For humans, a new haircut can be all about looking good and feeling fresh. But for our pets, proper grooming is essential to keep them healthy and happy.
Pet grooming controls shedding and can help you identify health problems before it is too late plus it is a great bonding experience with your pet and will further deepen your relationship.
You don’t necessarily have to go to a professional groomer to make your pet’s coat look shiny and healthy or to keep those ears squeaky clean.
A professional groomer may be an expense too far for pet owners.Fortunately, with the right tools, patience and practice, you can easily groom your pet at home and make them look amazing on a budget (you need to purchase proper grooming tools).
Follow the tips below for an expert grooming session:
Having someone to hold your pet and offering positive rewards (treats and attention) as you go is ideal!
Getting the right tools
Ask your vet which tools you’ll need to properly groom your cat or dog. Depending on the length (short, medium, long), type (smooth, wired, curly) and thickness of your pet’s coat, you’ll need different kinds of brushes and combs to get the job done right.
- Brushing your pet
Brush Gently and Regularly
- Bathing your pet
Yes, it is possible to give your cat (or dog) a bath without the claws coming out.Bath time for your pet should take place at least once every three months – more often for those that spend a lot of time outside or have certain skin conditions. Speak with your veterinarian about what is best for your particular dog or cat.
To bath your cat or dog at home, set out all the supplies first — shampoo, towels, etc then:
- Start by filling a large tub or sink with 3-4 inches of lukewarm water.
- Completely wet your pet with water from a spray hose or unbreakable cup. Be careful to not spray directly into their eyes, ears, or nose.
- Gently massage in a specially-formulated shampoo for pets.
- Rinse and repeat, as needed. Try using a wet washcloth to gently wipe down their face, ears and nose.
- Longer haired breeds may require a pet conditioner. If so, follow up the shampoo + rinse step with a conditioner + rinse step.
- Once the shampoo and conditioner are fully rinsed, turn off the water and gently squeeze out excess water from your pet’s coat.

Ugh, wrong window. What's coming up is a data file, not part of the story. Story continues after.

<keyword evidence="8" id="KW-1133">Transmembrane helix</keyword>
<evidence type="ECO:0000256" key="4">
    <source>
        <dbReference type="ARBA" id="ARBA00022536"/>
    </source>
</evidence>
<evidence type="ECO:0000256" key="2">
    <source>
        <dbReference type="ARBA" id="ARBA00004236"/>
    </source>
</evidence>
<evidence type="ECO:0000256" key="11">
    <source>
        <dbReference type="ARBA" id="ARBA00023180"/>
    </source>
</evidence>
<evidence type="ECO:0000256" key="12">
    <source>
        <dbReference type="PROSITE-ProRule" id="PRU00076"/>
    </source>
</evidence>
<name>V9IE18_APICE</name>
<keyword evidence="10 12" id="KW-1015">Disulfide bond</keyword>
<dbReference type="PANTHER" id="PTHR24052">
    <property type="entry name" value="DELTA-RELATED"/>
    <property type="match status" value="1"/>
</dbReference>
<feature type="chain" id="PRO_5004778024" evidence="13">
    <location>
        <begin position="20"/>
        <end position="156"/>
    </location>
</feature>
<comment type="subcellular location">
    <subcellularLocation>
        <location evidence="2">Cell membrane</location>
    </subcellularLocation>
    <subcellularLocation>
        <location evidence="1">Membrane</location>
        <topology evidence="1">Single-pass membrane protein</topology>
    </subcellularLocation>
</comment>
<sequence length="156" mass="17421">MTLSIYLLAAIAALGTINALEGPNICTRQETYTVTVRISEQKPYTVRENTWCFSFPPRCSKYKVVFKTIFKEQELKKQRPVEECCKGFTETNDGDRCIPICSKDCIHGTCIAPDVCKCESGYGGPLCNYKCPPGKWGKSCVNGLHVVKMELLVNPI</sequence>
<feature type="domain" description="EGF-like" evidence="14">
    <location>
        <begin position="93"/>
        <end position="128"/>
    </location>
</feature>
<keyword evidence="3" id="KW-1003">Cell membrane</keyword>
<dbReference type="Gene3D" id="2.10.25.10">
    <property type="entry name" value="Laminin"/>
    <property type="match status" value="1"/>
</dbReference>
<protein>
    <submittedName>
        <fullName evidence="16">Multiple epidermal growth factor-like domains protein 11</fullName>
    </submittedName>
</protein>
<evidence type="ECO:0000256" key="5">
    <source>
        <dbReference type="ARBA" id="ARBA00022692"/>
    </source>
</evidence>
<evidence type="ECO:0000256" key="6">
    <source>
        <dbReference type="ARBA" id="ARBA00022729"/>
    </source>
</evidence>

- Then follow it up with a large towel pat down to dry them off.2,3 Try to resist temptation to rub the towel in circles –doing so may make knots in long and curly coated pets which become hard to remove later.
Important: never use human shampoo for your pet.
3. Clipping the Nails
Catch your pet when she’s relaxed, to give her paws a pedicure. Not only will shorter nails help prevent you and your furniture from getting scratched, you’ll also be able to inspect her paws for problems like swelling, cracked pads or matted fur.
- Start by purchasing nail clippers made for a dog or cat. There are two styles – a scissor type and a guillotine type. Choose the type you are most comfortable with.
- For cats and especially wiggly dogs, try wrapping them in a towel and sitting them comfortably on your lap when they are mellow. For other pets, pull them in close to your body and firmly take hold of their paw. Cut the tip of the nail from top to bottom at a slight angle.
- Repeat to trim a little more but stop just above the quick, the blood supply that runs into the nail.
- If you accidentally cut the quick and it starts to bleed, immediately hold a clean cloth or paper towel to the wound. Next, scoop some styptic powder or cornstarch into your palm and gently dip the bleeding nail into the styptic powder. Allow it to clot and stop the bleeding. If the nail continues to bleed, contact your veterinarian
If your pet shows any signs of resistance do not try and force the issue otherwise you risk being scratched.
4. Cleaning the Ears
5. Brush His Teeth